Let private sector invest in prisons, government urged-A A +A
Tuesday, August 28, 2012
A MEMBER of Congress urged the government on Tuesday to consider privatizing Philippine prisons to help improve the living conditions of inmates.
Representative Arnel Ty of the party-list group LPG Marketers' Association (LPG-MA) made the suggestion following the alleged abduction of murder convict Rolito Go and his nephew from the New Bilibid Prisons (NBP) and the disappearance of a maximum security prisoner who was later recaptured in Isabela province.
The NBP, along with six other prisons, is run by the Bureau of Corrections (Bucor). It has a total inmate population of 36,426, Ty said.
"The overcrowding of our correction facilities is bound to worsen as their populations grow. Sadly, government does not have the wherewithal to construct and maintain our next generation prisons. Thus, we may have to consider bringing in private capital," Ty said.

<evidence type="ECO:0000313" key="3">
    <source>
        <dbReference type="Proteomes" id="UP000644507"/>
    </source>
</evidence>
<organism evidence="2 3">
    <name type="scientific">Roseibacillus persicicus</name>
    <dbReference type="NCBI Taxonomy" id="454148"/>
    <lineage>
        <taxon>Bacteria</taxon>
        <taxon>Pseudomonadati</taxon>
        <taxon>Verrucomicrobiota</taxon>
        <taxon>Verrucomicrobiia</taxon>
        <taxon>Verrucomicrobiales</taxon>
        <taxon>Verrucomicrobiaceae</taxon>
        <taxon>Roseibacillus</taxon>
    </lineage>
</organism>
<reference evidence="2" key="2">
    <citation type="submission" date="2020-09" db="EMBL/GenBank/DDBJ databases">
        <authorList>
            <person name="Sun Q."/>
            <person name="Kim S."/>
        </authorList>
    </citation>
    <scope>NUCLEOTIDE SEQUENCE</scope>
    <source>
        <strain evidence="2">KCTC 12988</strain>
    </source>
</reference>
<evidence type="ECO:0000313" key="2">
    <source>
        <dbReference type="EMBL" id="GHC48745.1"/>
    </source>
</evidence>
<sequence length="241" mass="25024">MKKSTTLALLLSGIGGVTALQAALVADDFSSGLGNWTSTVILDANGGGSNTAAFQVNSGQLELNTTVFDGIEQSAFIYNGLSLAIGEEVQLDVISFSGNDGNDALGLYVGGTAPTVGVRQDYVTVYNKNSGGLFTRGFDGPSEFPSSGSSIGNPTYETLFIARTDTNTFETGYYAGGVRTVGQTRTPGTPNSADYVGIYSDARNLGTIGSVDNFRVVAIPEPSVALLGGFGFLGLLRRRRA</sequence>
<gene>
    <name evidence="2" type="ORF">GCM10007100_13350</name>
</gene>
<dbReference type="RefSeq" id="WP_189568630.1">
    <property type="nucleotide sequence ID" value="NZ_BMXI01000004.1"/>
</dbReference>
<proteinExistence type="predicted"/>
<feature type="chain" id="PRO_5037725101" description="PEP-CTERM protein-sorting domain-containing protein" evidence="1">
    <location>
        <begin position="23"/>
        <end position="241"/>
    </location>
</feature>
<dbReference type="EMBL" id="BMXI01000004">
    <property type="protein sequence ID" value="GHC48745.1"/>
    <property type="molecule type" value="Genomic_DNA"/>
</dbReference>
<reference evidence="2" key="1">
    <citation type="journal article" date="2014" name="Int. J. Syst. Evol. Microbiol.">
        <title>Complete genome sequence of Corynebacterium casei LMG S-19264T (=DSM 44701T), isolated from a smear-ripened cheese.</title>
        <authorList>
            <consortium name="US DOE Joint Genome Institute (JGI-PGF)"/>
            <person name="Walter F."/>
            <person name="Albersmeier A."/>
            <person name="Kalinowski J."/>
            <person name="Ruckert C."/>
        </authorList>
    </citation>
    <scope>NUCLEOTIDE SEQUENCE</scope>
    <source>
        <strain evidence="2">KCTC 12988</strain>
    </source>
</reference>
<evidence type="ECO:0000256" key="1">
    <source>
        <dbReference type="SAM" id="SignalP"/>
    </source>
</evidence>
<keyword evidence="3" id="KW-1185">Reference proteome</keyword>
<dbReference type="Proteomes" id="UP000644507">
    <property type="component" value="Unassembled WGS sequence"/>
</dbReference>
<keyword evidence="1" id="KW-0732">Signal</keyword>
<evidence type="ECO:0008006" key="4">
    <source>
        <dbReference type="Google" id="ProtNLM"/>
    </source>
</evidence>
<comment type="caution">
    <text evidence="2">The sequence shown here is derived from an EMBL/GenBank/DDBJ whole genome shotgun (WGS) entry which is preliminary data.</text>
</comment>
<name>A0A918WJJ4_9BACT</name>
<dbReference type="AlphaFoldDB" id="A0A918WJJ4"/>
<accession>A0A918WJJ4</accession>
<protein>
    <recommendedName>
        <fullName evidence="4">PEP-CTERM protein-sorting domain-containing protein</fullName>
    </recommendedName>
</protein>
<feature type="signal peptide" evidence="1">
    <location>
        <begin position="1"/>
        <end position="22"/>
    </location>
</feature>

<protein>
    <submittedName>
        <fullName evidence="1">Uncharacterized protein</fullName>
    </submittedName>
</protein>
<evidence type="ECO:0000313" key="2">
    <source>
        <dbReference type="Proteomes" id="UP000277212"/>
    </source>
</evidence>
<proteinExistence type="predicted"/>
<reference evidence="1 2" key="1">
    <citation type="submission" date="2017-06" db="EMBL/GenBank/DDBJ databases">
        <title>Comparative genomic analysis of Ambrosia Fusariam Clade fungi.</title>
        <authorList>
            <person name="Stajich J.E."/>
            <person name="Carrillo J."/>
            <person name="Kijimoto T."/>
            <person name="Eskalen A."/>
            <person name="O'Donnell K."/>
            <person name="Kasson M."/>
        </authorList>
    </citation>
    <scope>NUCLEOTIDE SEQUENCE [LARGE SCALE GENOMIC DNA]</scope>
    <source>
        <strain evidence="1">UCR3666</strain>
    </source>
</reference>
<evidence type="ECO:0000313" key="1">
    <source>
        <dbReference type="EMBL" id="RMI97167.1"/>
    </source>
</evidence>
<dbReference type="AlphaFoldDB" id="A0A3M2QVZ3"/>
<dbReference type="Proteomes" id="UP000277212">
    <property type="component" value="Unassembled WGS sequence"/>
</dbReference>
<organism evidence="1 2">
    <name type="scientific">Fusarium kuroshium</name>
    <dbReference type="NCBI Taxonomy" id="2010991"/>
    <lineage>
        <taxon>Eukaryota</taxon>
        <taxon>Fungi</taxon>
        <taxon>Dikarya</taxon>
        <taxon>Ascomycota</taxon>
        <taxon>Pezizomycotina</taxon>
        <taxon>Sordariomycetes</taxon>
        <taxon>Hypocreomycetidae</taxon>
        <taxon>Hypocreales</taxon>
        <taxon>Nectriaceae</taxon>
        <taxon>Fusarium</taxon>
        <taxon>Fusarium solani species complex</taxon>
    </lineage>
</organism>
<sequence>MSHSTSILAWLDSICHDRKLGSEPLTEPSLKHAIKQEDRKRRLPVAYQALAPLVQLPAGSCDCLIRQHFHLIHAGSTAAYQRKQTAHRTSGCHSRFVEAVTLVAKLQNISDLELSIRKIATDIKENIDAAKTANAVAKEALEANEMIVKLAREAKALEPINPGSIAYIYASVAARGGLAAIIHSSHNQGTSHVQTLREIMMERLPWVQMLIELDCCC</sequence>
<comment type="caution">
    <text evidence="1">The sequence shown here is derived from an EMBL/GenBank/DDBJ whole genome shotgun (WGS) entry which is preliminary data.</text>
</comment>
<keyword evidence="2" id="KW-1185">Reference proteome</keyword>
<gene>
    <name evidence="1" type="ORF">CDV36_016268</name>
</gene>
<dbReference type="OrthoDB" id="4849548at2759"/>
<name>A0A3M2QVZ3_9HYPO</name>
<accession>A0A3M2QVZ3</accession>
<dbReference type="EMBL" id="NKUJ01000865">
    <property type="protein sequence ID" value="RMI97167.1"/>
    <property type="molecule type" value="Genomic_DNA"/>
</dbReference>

Ty said the state should explore the viability of adopting the American model of enlisting the private sector's help to build, operate and maintain the country's future prisons under the supervision of the BuCor.
In America, Ty said tens of thousands of inmates are now being housed and managed by private specialists that bid competitively at the federal, state and municipal levels for the contracts to provide such services.
Last year, the party-list lawmaker filed House Resolution 1380, which directed the House committee on public order and safety to inquire into prison conditions and recommend possible reforms.
"We may have to eventually transfer to private firms the performance of detention, correction and rehabilitation services. This may be one of the ways to sustain a cost-efficient penal system in the future," Ty said.
Ty noted that jammed prisons cause heightened frustration, anger and tension among inmates that lead to conflicts and violence, that in turn endanger the safety of both detainees and guards. (Kathrina Alvarez/Sunnex)